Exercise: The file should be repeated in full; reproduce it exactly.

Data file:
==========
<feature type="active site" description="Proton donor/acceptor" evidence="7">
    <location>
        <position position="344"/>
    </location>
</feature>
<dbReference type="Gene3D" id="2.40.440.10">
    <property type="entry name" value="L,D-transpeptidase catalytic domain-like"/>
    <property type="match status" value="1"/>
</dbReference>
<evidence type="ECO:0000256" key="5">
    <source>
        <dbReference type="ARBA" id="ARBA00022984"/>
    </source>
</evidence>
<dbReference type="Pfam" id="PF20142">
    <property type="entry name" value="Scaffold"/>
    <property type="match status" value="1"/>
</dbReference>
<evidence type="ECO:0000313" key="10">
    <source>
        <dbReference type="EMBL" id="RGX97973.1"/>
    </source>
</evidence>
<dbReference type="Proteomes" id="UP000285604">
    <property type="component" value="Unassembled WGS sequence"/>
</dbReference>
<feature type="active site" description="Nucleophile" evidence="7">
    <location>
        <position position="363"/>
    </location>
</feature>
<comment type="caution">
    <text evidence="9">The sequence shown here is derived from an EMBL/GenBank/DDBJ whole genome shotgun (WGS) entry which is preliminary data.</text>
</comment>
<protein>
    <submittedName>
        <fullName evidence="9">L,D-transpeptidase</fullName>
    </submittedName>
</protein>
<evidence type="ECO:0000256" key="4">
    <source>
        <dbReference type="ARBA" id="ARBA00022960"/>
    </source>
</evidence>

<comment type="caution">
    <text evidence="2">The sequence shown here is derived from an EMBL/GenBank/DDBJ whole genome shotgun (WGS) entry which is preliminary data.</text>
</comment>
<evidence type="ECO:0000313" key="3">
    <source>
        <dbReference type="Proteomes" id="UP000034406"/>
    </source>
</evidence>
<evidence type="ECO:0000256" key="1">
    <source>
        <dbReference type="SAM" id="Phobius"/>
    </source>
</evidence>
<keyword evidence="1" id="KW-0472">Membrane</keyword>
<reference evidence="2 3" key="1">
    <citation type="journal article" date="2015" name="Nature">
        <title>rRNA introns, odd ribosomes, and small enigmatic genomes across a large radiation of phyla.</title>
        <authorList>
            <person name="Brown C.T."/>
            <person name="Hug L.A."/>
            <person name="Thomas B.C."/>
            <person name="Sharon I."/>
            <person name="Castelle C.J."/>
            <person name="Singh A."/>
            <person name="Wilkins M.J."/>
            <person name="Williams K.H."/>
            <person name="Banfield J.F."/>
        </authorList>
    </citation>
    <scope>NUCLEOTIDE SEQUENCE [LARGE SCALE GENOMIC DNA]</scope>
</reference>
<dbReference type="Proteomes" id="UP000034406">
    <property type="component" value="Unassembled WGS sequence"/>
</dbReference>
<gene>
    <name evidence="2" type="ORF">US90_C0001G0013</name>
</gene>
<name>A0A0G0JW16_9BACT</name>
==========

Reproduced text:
<feature type="active site" description="Proton donor/acceptor" evidence="7">
    <location>
        <position position="344"/>
    </location>
</feature>
<dbReference type="Gene3D" id="2.40.440.10">
    <property type="entry name" value="L,D-transpeptidase catalytic domain-like"/>
    <property type="match status" value="1"/>
</dbReference>
<evidence type="ECO:0000256" key="5">
    <source>
        <dbReference type="ARBA" id="ARBA00022984"/>
    </source>
</evidence>
<dbReference type="Pfam" id="PF20142">
    <property type="entry name" value="Scaffold"/>
    <property type="match status" value="1"/>
</dbReference>
<evidence type="ECO:0000313" key="10">
    <source>
        <dbReference type="EMBL" id="RGX97973.1"/>
    </source>
</evidence>
<dbReference type="Proteomes" id="UP000285604">
    <property type="component" value="Unassembled WGS sequence"/>
</dbReference>
<feature type="active site" description="Nucleophile" evidence="7">
    <location>
        <position position="363"/>
    </location>
</feature>
<comment type="caution">
    <text evidence="9">The sequence shown here is derived from an EMBL/GenBank/DDBJ whole genome shotgun (WGS) entry which is preliminary data.</text>
</comment>
<protein>
    <submittedName>
        <fullName evidence="9">L,D-transpeptidase</fullName>
    </submittedName>
</protein>
<evidence type="ECO:0000256" key="4">
    <source>
        <dbReference type="ARBA" id="ARBA00022960"/>
    </source>
</evidence>

<comment type="caution">
    <text evidence="2">The sequence shown here is derived from an EMBL/GenBank/DDBJ whole genome shotgun (WGS) entry which is preliminary data.</text>
</comment>
<evidence type="ECO:0000313" key="3">
    <source>
        <dbReference type="Proteomes" id="UP000034406"/>
    </source>
</evidence>
<evidence type="ECO:0000256" key="1">
    <source>
        <dbReference type="SAM" id="Phobius"/>
    </source>
</evidence>
<keyword evidence="1" id="KW-0472">Membrane</keyword>
<reference evidence="2 3" key="1">
    <citation type="journal article" date="2015" name="Nature">
        <title>rRNA introns, odd ribosomes, and small enigmatic genomes across a large radiation of phyla.</title>
        <authorList>
            <person name="Brown C.T."/>
            <person name="Hug L.A."/>
            <person name="Thomas B.C."/>
            <person name="Sharon I."/>
            <person name="Castelle C.J."/>
            <person name="Singh A."/>
            <person name="Wilkins M.J."/>
            <person name="Williams K.H."/>
            <person name="Banfield J.F."/>
        </authorList>
    </citation>
    <scope>NUCLEOTIDE SEQUENCE [LARGE SCALE GENOMIC DNA]</scope>
</reference>
<dbReference type="Proteomes" id="UP000034406">
    <property type="component" value="Unassembled WGS sequence"/>
</dbReference>
<gene>
    <name evidence="2" type="ORF">US90_C0001G0013</name>
</gene>
<name>A0A0G0JW16_9BACT</name>